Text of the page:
Heirloom Bulbs & Garden History  •  Living Treasures from the Past
Feb
16
2018

The Virtues of Heirloom Daylilies

In a pioneering article in the May 2007 issue of Horticulture magazine, Betty Gatewood sang the praises of heirloom daylilies.

“Daylily fanciers today usually dismiss [heirlooms] as historical curiosities of limited interest,” she wrote. “The oldies, they believe, have been superseded by varieties with larger, showier flowers, sturdier stems, longer blooming periods, or other perceived advantages.”

But heirloom varieties, she points out, have their own special virtues.

First of all, “they retain the classic lily shape that has largely been bred out of modern daylilies. They are supremely beautiful. For this alone they are worth seeking out. . . .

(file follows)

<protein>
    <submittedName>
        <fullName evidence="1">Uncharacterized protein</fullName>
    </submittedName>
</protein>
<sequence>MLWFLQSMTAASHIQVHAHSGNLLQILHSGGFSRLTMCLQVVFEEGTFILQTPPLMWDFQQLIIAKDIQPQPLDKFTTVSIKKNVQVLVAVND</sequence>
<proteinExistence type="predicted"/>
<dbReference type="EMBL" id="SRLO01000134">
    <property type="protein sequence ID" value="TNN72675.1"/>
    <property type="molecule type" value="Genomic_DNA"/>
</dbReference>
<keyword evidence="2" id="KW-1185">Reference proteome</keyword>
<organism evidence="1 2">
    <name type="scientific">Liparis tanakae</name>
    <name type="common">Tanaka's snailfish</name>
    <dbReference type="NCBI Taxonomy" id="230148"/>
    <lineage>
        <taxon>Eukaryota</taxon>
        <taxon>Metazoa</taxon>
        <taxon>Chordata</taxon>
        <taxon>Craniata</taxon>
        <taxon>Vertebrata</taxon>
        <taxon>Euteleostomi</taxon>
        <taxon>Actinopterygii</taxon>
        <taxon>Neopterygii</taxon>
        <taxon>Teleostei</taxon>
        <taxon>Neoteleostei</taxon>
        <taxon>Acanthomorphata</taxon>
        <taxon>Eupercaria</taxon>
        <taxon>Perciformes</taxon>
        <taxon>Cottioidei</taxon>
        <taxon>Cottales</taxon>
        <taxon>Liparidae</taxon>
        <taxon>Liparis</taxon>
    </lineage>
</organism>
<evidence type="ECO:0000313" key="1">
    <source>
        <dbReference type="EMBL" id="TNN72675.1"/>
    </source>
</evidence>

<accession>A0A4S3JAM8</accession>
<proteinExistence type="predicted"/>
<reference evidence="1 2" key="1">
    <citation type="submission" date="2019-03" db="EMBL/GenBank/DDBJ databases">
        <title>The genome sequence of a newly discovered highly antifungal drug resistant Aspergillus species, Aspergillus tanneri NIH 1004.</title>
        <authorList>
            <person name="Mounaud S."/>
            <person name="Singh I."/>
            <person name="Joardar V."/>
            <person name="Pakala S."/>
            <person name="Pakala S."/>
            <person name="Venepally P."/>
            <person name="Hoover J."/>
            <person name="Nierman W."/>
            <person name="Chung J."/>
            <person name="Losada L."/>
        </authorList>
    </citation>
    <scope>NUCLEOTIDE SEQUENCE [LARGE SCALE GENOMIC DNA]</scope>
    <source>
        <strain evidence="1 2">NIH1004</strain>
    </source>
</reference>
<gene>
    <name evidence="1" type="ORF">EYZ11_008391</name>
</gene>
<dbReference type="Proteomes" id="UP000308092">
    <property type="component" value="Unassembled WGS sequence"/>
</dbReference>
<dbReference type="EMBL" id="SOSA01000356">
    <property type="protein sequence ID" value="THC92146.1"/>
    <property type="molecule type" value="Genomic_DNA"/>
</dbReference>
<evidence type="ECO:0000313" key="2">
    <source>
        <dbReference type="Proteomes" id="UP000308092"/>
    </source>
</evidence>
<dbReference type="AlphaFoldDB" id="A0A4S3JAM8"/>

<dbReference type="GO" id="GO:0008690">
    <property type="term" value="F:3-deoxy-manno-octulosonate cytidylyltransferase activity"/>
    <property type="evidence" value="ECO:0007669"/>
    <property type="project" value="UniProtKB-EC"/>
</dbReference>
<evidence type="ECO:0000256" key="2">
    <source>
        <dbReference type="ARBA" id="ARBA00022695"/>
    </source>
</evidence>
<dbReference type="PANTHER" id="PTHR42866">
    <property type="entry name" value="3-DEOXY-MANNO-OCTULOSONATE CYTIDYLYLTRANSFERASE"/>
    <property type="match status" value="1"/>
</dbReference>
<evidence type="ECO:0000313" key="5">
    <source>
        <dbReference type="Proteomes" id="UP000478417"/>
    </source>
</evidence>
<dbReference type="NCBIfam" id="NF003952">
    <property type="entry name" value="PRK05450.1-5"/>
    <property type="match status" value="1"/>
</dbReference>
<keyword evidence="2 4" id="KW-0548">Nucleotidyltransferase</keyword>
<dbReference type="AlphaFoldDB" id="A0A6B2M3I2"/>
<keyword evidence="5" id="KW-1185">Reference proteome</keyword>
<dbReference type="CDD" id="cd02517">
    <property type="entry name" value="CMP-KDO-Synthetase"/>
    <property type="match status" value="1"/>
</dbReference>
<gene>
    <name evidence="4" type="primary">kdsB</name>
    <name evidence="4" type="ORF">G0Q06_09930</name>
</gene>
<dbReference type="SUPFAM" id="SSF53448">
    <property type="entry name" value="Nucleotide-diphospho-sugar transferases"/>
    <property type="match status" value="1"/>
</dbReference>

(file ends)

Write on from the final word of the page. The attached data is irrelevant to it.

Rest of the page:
“Many are fragrant.

“Their thinner, smaller flowers mean that deadheads are not very noticeable – in contrast to modern daylilies, which are disfigured by heavy, ugly spent blooms. . . .

“The old varieties range widely in size and in bloom time – daylilies flower in my garden from mid-May until the end of September, sometimes longer.

“Their colors are clear and stable; they combine well, and most suffer little weather damage.

“They are vigorous and naturalize well.”

“Some modern varieties bloom longer,” she adds, “but I would rather have three weeks of a flower I love than months of one that is commonplace.”

You can read the entire article here. Although most of the 35 daylilies she mentions are impossible to find today, we offer eight of them on a rotating basis and we’re building up stock of ‘Libby Finch’ and ‘Neyron Rose’.

Eleven heirlooms and our Classic Daylilies sampler are available now for April delivery. Order any of them and you’ll soon see what Betty (and we!) love about these “plants that should not disappear.”

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